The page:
Drug Shows Promise for Controlling Cancer Virus
When the cancer-causing Epstein-Barr virus moves into a B-cell of the human immune system, it tricks the cell into rapidly making more copies of itself, each of which will carry the virus.
To satisfy a sudden increase in demand for more building parts, rapidly dividing host cells will chew up their insides to free up more amino acids, fats and nucleotides.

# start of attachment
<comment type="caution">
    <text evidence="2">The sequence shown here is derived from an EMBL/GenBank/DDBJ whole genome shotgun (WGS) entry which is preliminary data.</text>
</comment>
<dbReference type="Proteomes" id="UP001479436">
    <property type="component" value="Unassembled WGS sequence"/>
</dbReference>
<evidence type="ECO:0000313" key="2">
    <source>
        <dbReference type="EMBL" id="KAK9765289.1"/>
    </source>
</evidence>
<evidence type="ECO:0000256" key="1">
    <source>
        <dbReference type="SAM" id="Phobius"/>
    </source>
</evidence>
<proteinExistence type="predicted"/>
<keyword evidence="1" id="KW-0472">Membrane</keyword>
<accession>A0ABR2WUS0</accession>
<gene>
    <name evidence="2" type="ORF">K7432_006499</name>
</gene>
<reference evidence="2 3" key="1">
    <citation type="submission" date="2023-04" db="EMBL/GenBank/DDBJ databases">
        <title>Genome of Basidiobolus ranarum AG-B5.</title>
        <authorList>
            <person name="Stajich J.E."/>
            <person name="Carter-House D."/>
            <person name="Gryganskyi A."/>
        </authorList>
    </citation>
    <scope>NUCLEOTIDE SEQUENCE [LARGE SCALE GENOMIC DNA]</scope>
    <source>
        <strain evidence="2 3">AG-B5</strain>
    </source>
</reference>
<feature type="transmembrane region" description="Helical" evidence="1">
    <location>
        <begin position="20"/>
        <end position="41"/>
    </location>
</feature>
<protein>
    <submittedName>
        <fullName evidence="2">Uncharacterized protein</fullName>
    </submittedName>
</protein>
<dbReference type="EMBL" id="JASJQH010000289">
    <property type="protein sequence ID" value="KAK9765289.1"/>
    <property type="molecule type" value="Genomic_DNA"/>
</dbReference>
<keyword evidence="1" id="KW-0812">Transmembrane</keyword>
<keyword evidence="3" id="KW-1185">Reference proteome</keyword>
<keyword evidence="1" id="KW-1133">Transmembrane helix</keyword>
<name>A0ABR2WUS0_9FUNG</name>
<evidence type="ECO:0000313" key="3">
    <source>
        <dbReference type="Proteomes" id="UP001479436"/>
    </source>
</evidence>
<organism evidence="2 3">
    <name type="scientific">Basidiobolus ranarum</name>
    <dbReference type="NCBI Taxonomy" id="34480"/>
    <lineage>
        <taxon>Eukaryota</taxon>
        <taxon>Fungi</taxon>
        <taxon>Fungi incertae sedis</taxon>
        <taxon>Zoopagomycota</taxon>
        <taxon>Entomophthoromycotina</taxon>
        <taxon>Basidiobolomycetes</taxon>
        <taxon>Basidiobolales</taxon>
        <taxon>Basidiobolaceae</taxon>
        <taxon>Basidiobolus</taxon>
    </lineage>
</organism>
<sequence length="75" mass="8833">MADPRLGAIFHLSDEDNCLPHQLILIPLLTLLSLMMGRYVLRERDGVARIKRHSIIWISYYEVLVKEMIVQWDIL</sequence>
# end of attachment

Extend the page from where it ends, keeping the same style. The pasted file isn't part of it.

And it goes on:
But if supplies of these materials run low, the cell will enter a suspended state called senescence and cell division will stop, freezing the advance of the virus, according to new findings from a Duke University research team that appear in Proceedings of the National Academy of Sciences. Read more at DukeToday.